Selected antiretroviral treatment (ART) of HIV reduces the concentration of virus in genital secretions. In one randomised controlled trial and most (but not all) observational studies ART reduced the sexual transmission of HIV. Some (but not all) ecologic studies suggests that broader, earlier antiviral treatment of HIV may reduce incidence of HIV in some (but not all) at risk populations. A compelling long-term study from South Africa demonstrated a direct relationship between increased availability of ART in communities and decreased incidence of HIV. However, the maximal benefit of HIV “treatment for prevention” will likely require a programme of universal “test and treat”, where most HIV infected patients are identified, linked to care, and treated very early in disease and for life. It seems likely that for maximal public health benefit ART must be started immediately regardless of CD4 count, and so the personal benefit and safety of immediate ART must be transparent. In some settings (especially where MSM are most likely to be infected) it may be necessary to find and treat people with acute and early HIV infection, a difficult challenge. To better understand the maximal benefits of this approach the early treatment of IDU and sex workers are also being studied, since these populations contribute to the spread of HIV. Community randomised trials designed to examine the feasibility of the implementation of treatment for prevention are underway. Treatment of a far greater number of people early in disease will be cost effective or cost saving in most settings, and can offer macroeconomic benefit as well. The mass treatment of HIV-the current centrepiece of HIV prevention- is best seen as a bridge to ever simpler therapy or a cure.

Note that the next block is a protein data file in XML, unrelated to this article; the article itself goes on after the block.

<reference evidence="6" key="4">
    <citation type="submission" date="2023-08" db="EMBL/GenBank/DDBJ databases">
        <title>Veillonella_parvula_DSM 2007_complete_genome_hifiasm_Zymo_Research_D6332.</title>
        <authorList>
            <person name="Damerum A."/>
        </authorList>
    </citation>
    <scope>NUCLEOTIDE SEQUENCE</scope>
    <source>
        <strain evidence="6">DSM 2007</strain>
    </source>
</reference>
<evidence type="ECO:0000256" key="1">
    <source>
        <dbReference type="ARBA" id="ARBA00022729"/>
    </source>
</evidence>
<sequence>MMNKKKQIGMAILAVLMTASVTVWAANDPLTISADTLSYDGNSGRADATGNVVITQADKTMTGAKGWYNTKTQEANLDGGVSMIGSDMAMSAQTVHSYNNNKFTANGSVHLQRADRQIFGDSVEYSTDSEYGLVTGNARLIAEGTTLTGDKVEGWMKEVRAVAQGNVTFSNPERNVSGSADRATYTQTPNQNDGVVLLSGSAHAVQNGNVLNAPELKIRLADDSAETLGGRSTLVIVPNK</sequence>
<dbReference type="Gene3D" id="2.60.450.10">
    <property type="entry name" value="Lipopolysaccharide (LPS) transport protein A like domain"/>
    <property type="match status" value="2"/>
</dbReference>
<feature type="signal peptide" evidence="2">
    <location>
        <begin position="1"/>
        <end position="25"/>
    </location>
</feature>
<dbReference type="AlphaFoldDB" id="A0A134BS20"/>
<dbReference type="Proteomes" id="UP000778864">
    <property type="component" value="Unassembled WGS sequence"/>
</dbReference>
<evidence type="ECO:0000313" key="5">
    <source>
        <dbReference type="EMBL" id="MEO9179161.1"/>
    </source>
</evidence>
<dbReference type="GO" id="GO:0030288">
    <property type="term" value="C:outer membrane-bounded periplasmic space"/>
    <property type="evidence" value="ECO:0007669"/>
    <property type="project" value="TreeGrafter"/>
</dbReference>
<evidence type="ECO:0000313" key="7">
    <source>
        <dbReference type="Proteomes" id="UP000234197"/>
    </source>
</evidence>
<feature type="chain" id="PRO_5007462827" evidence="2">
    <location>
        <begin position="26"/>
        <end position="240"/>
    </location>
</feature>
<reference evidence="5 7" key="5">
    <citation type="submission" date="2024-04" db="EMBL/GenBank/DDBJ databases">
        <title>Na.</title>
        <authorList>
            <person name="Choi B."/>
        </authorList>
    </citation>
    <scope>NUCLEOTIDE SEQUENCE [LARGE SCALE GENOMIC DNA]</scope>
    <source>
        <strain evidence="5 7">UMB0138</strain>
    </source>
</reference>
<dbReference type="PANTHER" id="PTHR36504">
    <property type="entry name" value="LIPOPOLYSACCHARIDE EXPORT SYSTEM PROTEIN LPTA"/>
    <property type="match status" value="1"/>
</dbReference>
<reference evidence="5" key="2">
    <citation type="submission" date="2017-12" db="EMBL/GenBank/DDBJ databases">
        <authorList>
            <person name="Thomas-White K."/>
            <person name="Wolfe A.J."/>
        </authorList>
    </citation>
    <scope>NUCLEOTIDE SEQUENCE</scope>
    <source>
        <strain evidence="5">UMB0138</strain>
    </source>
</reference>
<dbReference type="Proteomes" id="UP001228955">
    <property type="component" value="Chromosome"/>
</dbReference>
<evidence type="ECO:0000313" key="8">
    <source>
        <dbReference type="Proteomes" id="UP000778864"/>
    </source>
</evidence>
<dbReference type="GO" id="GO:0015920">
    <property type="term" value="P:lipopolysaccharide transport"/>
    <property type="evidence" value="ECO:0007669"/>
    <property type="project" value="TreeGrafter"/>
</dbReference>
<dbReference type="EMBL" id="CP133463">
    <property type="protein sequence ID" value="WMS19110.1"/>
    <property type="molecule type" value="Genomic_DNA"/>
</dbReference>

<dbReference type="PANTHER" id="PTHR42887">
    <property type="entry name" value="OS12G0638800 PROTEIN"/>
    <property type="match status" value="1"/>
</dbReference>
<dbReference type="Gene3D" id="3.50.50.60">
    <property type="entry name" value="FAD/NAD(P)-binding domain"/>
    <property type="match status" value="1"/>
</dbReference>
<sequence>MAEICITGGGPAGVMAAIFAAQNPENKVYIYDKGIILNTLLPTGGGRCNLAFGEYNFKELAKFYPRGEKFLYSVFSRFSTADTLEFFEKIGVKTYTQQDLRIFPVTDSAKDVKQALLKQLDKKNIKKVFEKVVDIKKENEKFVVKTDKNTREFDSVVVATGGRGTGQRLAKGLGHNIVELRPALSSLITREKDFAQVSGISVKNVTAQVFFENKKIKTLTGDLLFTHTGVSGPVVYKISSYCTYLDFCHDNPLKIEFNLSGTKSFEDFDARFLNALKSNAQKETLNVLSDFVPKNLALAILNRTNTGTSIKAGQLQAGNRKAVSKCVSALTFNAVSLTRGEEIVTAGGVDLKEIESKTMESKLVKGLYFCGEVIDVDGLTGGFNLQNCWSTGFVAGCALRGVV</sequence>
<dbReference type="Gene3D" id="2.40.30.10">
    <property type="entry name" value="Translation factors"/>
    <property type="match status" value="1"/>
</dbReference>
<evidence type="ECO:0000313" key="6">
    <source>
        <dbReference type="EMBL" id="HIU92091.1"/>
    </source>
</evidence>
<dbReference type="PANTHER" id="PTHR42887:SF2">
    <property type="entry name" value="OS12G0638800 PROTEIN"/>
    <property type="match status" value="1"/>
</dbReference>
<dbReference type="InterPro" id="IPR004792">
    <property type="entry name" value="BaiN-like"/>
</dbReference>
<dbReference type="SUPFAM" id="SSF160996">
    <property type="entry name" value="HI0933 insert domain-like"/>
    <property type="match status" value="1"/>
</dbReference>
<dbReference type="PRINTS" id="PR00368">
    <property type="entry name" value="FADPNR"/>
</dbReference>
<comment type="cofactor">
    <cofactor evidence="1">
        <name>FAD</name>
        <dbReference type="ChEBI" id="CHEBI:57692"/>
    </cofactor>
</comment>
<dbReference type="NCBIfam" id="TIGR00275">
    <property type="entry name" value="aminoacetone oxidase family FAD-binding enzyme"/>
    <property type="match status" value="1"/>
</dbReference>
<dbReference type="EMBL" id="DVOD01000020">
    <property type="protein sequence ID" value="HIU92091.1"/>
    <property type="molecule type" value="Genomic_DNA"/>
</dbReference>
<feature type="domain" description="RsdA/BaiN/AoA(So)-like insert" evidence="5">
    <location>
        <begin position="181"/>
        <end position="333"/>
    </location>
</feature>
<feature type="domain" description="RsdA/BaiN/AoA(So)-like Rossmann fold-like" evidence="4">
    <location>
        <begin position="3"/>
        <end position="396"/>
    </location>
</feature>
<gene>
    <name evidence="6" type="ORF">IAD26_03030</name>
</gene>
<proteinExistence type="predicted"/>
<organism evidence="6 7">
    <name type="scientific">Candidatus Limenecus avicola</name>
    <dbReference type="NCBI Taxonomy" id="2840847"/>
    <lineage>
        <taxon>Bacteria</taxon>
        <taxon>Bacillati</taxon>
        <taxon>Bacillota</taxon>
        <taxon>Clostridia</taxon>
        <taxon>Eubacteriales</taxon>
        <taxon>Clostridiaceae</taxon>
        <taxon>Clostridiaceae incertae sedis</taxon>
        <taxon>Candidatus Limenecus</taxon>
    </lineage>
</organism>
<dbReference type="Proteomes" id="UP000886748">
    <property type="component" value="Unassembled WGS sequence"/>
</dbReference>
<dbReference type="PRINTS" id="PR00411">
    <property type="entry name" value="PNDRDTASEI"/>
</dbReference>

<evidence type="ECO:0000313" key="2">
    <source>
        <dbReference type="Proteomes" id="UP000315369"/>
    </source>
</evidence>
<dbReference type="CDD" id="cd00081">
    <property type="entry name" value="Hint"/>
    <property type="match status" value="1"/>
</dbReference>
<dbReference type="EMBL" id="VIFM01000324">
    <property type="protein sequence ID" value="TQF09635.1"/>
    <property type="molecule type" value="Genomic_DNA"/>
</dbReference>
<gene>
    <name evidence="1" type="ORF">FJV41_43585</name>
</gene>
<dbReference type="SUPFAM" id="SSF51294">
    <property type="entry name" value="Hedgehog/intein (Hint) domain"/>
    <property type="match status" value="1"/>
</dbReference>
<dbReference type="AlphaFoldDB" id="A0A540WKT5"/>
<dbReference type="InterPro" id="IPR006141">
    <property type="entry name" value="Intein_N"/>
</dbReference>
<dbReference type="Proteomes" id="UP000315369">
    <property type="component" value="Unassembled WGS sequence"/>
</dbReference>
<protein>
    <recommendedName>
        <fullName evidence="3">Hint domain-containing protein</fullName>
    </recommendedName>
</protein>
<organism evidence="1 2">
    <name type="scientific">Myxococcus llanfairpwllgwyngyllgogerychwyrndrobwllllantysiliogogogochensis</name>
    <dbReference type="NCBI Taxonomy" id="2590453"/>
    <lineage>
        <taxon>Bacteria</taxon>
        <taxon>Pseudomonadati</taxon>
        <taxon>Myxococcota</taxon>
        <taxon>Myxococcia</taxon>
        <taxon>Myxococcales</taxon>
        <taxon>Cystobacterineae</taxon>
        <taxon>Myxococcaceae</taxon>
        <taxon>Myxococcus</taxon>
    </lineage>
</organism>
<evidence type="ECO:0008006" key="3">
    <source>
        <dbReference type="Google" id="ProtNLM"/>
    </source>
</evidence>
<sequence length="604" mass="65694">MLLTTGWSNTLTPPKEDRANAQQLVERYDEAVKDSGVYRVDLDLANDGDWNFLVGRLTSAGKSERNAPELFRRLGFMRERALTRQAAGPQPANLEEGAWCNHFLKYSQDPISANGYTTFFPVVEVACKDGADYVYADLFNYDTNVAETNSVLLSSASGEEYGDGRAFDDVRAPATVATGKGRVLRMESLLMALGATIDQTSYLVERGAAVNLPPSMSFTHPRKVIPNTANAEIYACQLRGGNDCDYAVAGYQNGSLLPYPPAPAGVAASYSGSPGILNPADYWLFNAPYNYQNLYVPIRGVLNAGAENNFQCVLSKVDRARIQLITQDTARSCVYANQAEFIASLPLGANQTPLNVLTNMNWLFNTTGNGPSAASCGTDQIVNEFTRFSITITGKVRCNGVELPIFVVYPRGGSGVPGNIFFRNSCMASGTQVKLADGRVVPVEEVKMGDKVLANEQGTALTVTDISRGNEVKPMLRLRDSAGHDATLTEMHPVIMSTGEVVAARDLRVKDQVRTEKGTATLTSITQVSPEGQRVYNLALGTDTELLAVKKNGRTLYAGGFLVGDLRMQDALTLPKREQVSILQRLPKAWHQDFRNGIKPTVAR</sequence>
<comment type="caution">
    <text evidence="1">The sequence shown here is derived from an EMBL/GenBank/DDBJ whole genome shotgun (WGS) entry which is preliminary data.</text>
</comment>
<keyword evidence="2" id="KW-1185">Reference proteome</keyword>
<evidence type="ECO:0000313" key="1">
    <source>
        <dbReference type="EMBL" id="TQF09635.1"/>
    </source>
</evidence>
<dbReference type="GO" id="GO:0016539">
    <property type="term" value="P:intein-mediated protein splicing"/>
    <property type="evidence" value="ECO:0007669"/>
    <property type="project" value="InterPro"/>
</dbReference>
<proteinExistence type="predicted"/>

- Antiretroviral Treatment
- prevention KL01,
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